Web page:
Screening for Rubella -- Including Immunization of Adolescents and Adults.
*Guide to Clinical Preventive Services, Second Edition*
Routine screening for rubella susceptibility by history of vaccination or by serology is recommended for all women of childbearing age at their first clinical encounter. Susceptible nonpregnant women should be offered rubella vaccination; susceptible pregnant women should be vaccinated immediately after delivery. An equally acceptable alternative for nonpregnant women of childbearing age is to offer vaccination against rubella without screening (see Clinical Intervention).
There is insufficient evidence to recommend for or against screening or routine vaccination of young men in settings where large numbers of susceptible young adults of both sexes congregate, such as military bases and colleges. Routine screening or vaccination of other young men, of older men, and of postmenopausal women is not recommended.
Burden of Suffering
Rubella is generally a mild illness; when contracted by pregnant women,
however, especially those in the first 16 weeks of pregnancy, it frequently
causes serious complications including miscarriage, abortion, stillbirth,
and congenital rubella syndrome (CRS).1,2 The 1964 rubella pandemic in
the U.S. caused over 12 million infections, 11,000 fetal losses, and 20,000
CRS in infants.3 The most common manifestations of CRS are hearing loss, developmental delay, growth retardation, and cardiac and ocular defects.1,2 The lifetime costs of treating a patient with CRS were estimated in 1985 to exceed $220,000.3 Since 1969, when rubella vaccine became available in the U.S. and universal childhood immunization was initiated, no major periodic rubella epidemics have occurred.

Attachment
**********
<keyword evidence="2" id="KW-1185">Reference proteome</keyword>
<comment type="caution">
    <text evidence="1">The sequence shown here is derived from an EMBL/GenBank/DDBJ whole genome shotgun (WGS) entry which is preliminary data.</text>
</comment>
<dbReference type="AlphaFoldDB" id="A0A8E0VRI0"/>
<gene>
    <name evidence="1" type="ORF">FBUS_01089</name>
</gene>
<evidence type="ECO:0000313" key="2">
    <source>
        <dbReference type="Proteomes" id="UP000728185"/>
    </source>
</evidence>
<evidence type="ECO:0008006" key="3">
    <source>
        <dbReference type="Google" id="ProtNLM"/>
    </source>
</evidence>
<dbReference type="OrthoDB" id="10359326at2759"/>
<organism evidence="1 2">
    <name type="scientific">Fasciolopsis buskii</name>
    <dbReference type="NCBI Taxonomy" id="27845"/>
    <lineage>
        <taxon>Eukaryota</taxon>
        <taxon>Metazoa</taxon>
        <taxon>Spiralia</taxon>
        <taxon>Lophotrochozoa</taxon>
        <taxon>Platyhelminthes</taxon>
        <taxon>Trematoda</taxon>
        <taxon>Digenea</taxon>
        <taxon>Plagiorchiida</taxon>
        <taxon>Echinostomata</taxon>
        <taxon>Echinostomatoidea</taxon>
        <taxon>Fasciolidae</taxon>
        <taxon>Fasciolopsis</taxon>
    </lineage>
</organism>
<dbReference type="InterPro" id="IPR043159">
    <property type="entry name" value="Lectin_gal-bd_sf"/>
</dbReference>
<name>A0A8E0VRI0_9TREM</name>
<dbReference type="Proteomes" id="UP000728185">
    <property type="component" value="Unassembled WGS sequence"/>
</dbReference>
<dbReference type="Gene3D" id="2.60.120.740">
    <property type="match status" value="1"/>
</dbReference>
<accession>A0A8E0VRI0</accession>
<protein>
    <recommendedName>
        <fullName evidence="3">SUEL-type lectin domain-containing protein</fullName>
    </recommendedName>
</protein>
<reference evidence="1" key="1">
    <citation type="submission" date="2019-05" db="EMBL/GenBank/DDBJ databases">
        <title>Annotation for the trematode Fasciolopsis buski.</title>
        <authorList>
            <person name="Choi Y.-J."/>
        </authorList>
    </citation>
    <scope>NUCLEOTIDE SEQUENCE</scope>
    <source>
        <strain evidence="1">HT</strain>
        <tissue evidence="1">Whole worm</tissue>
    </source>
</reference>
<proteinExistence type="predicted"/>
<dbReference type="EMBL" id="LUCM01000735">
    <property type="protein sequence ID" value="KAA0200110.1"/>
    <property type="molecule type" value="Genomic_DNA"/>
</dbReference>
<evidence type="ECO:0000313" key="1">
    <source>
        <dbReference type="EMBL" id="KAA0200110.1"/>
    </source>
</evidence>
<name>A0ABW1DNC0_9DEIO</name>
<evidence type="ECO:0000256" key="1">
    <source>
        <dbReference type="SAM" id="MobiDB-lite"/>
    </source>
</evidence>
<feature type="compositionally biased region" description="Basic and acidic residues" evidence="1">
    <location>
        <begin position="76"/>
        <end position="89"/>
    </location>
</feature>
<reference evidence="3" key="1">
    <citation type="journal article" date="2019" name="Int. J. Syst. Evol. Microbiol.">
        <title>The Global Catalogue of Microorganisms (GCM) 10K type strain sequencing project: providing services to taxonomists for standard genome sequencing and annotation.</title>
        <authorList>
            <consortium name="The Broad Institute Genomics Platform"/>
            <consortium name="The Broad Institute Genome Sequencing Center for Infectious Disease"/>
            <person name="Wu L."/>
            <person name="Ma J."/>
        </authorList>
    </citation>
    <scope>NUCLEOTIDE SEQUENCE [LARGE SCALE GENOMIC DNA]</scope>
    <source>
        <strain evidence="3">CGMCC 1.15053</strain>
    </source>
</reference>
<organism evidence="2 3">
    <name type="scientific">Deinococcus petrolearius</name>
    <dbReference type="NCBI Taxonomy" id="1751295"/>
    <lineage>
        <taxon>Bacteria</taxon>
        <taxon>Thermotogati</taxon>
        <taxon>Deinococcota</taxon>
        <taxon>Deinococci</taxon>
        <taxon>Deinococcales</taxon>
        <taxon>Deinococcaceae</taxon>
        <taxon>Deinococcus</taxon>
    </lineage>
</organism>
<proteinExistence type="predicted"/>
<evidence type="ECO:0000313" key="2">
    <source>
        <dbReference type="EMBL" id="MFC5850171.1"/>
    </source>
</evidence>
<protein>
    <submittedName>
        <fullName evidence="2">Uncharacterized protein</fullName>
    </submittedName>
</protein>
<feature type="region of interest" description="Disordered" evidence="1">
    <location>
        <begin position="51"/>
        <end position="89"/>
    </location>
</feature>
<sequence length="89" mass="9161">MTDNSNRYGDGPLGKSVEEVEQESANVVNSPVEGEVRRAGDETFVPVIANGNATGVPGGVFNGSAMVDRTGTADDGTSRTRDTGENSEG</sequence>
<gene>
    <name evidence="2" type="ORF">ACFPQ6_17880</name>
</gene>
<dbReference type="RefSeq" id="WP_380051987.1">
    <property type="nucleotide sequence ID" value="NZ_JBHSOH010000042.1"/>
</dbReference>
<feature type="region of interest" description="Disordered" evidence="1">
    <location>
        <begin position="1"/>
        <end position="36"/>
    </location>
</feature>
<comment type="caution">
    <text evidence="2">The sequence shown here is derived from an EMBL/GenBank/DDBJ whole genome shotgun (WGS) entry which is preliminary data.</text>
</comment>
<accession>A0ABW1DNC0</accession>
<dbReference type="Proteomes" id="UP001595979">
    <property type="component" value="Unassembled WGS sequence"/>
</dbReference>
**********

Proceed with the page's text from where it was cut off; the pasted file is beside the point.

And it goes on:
The incidence of reported cases has declined dramatically, to an estimated
incidence rate of 0.1/100,000 population (192 cases) and an indigenous
CRS incidence rate of 0/100,000 live births (no cases reported) in 1993.4
Outbreaks of rubella infection have continued to occur, however; in 1991,
for example, 1,401 rubella infections were reported (0.6/100,000), one
third of which occurred among adolescents and young adults (ages 15-29
years), resulting in 31 cases of CRS (0.8/100,000).4,5 Most recent outbreaks
have occurred in settings where many unvaccinated children and young adults
are gathered (e.g., religious communities that refuse vaccination, colleges,
prisons, and work places), and among persons in specific racial/ethnic
groups (e.g., Asians/Pacific Islanders and Hispanics) who are often unvaccinated.4,6,7
The highest risk for CRS occurs in Amish women, for whom the rate in one
Pennsylvania county was 14/1,000 live births in 1991, compared
to 0.006/1,000 for the general U.S. population.4
Accuracy of Screening Tests
One way to prevent rubella infection in adults is to screen for susceptibility,
by serologic tests for antibodies or by vaccination history, and to administer
vaccine to susceptible persons. Vaccine trials and cohort studies have
shown that most patients with hemagglutination-inhibition (HI) antibody
are protected from clinical disease.8-10 HI is a labor-intensive test,
however, and it can be associated with both false-positive and false-negative
results.1,8,11 Faster, more convenient laboratory methods
(e.g., enzyme immunoassay and latex agglutination) have now replaced HI in most laboratories.1,12 Using HI as the comparison standard, these tests have sensitivities of 92- 100% and specificities of 71-100%.11,13-15 The apparently low specificities of some newer methods are due to their ability to detect low levels of rubella antibody that are undetectable by HI methods and are therefore reported as "false positives."1,16,17 There have been no controlled trials to determine if these low levels confer immunity against wild virus,1 but other clinical and in vitro evidence suggests that they are protective.16,18-22 These newer tests, therefore, appear to be both more accurate and more convenient than HI when performed in laboratories with demonstrated proficiency.